What is ‘legal intent’ in contract law?
Legal intent means that the contracting party must have had the intention to form a legally binding contract. Without this intention to create legal relations, the contract will not be binding and the parties cannot enforce it.
The test as to whether or not there is legal intent is whether a reasonable person would regard the agreement as intended to be legally binding. The circumstances surrounding any negotiations and any alleged contract will be taken into account.
In many cases, there may be an informal agreement, but to be legally binding there must be legal intent on the part of both parties.
Is there legal intent in family and social arrangements?
In family and social arrangements, the domestic arrangements are such that it is presumed legal intent does not exist in the context of those agreements. For instance, in Balfour v Balfour (1919), the husband was working away and sent maintenance payments to his wife. When the relationship broke down, she could not enforce the agreement because the agreement arose out of their domestic situation as husband and wife. There was no intention to create legal relations.
The exception to the general position is where it is clear that a legally binding agreement is intended. In these cases, the presumption can be rebutted. For instance, in Merritt v Merritt (1970), the husband and wife were separated when they made an agreement under which he promised to pay for certain expenses, but failed to do so. He claimed that the agreement was made within his family and he did not have the required legal intent for the agreement to be legally binding. However, the court found the agreement to be enforceable because the agreement was made when they were not in living in ‘amity’.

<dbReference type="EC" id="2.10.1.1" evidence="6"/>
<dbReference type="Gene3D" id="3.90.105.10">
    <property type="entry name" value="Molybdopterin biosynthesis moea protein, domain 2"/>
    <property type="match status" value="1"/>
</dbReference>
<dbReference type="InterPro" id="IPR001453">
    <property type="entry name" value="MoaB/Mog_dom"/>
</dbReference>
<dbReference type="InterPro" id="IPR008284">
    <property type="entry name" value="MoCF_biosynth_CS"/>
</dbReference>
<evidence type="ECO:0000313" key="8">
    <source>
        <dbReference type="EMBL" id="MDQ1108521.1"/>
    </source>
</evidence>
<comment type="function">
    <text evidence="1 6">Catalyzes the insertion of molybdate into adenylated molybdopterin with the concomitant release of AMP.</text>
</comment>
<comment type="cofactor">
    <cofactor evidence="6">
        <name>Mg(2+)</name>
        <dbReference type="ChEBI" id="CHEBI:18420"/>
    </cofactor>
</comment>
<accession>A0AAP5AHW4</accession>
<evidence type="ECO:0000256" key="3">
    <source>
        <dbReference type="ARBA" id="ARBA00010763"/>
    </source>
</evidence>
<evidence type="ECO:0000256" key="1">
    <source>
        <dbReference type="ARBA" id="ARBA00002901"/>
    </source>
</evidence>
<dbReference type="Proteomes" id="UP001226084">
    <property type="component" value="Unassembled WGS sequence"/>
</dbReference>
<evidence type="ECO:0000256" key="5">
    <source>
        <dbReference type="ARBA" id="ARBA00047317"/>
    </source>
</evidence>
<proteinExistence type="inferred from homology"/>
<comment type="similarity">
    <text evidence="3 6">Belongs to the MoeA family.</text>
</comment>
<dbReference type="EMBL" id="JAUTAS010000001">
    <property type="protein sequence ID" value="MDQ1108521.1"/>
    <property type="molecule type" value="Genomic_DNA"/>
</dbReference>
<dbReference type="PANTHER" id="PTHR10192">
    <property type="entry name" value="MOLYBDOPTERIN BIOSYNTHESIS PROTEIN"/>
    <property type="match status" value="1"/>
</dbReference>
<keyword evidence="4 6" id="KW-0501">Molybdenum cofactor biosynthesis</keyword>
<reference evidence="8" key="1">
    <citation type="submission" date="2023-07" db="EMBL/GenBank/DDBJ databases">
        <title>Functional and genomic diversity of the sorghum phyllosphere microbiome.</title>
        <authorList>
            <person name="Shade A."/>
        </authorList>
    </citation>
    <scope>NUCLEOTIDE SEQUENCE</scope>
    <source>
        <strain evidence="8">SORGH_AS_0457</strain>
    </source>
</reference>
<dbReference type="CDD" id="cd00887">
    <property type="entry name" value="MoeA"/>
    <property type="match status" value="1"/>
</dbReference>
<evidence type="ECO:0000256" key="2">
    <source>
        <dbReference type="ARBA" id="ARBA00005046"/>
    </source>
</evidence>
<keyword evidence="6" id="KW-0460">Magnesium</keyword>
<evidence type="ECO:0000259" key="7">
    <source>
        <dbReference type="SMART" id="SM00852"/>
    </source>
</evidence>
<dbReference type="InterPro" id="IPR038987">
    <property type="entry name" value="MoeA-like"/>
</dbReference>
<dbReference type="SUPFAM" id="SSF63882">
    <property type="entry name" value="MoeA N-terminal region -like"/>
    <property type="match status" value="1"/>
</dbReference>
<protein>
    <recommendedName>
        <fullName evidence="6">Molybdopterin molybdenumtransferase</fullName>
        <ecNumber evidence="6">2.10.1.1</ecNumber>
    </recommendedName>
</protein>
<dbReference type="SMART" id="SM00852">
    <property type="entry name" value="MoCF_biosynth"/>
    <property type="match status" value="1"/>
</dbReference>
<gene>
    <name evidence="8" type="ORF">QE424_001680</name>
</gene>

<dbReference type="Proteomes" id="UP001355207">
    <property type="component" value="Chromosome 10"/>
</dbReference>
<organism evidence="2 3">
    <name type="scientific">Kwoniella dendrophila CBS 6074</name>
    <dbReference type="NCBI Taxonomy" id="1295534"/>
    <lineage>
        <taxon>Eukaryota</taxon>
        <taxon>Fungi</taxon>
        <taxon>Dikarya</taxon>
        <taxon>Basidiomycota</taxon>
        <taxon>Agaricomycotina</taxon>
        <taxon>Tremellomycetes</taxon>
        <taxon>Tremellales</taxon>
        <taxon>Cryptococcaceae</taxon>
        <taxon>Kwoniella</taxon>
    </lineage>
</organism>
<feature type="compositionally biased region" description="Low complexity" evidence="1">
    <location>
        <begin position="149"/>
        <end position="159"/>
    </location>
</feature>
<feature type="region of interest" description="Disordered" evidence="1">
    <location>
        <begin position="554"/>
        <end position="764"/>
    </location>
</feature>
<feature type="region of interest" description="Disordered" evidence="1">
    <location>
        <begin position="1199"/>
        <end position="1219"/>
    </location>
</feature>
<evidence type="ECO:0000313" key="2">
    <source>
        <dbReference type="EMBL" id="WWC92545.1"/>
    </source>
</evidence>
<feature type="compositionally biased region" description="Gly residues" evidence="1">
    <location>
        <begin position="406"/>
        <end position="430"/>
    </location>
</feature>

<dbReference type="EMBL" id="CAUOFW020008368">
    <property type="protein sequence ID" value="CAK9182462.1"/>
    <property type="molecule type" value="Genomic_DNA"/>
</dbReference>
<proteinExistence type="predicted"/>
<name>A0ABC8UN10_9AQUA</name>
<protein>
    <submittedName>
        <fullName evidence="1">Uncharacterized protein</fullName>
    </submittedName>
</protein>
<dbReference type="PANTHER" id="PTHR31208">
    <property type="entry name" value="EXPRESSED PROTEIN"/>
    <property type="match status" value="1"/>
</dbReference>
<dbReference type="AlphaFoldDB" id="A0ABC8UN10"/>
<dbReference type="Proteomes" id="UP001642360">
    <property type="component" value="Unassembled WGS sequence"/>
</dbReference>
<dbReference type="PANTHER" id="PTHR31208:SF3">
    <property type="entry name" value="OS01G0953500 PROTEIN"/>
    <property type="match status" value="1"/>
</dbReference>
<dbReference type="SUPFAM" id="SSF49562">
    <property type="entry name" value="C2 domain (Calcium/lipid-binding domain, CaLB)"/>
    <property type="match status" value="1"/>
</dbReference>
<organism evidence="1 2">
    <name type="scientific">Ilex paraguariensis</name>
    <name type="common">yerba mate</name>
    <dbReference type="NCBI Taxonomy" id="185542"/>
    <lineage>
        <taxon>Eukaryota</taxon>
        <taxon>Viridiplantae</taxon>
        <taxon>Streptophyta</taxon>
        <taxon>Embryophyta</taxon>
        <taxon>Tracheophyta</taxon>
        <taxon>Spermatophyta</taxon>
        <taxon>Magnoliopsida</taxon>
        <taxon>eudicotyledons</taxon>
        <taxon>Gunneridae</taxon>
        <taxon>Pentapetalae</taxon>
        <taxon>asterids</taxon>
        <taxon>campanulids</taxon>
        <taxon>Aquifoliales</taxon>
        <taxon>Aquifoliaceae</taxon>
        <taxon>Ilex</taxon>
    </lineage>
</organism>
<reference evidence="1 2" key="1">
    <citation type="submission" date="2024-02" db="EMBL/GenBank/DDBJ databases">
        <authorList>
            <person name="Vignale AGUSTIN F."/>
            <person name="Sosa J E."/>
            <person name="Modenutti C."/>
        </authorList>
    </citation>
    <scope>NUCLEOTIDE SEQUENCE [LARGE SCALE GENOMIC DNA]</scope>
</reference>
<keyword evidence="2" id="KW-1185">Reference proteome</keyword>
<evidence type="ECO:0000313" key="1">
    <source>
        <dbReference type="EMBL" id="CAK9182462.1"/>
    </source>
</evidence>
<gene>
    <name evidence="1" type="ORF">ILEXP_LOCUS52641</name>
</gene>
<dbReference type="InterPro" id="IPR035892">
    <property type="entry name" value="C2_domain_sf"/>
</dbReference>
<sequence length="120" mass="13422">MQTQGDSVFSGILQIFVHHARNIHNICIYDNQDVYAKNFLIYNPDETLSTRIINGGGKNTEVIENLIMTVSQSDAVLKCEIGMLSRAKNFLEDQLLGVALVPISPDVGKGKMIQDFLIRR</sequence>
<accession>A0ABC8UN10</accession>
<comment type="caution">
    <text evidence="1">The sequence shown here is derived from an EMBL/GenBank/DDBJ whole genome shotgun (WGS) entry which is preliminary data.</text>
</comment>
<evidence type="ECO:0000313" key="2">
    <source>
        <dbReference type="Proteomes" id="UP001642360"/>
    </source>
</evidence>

Is there legal intent in commercial agreements?
Commercial agreements are invariably enforceable as legally binding contracts because there will an intention to create legal relations, with the exchange of money for goods or services. When forming a commercial contract, there must be an offer, acceptance of that offer, consideration (ie. payment) and legal intent to form a contract.
In commercial contracts, there is a rebuttable presumption that there is legal intent. It is for the party claiming there is no legally binding contract to prove this. Where there is a dispute, the court will look at the objective conduct of the parties together with the relevant circumstances. They can also look at the behaviour of the parties after it is alleged that a legally binding contract was created to decide whether or not it is legally binding.
Some contracts are unenforceable at law. For instance, section 29 of the Post Office Act 1969 says that accepting letters and parcels to send in return for money does not create a contract between the post office and the senders. Section 179 of the Trade Union and Labour Relations Act 1992 outlines that conditions which are agreed between employers and trade unions are not legal and not enforceable, but the conditions only become legally binding and enforceable when conditions are in writing.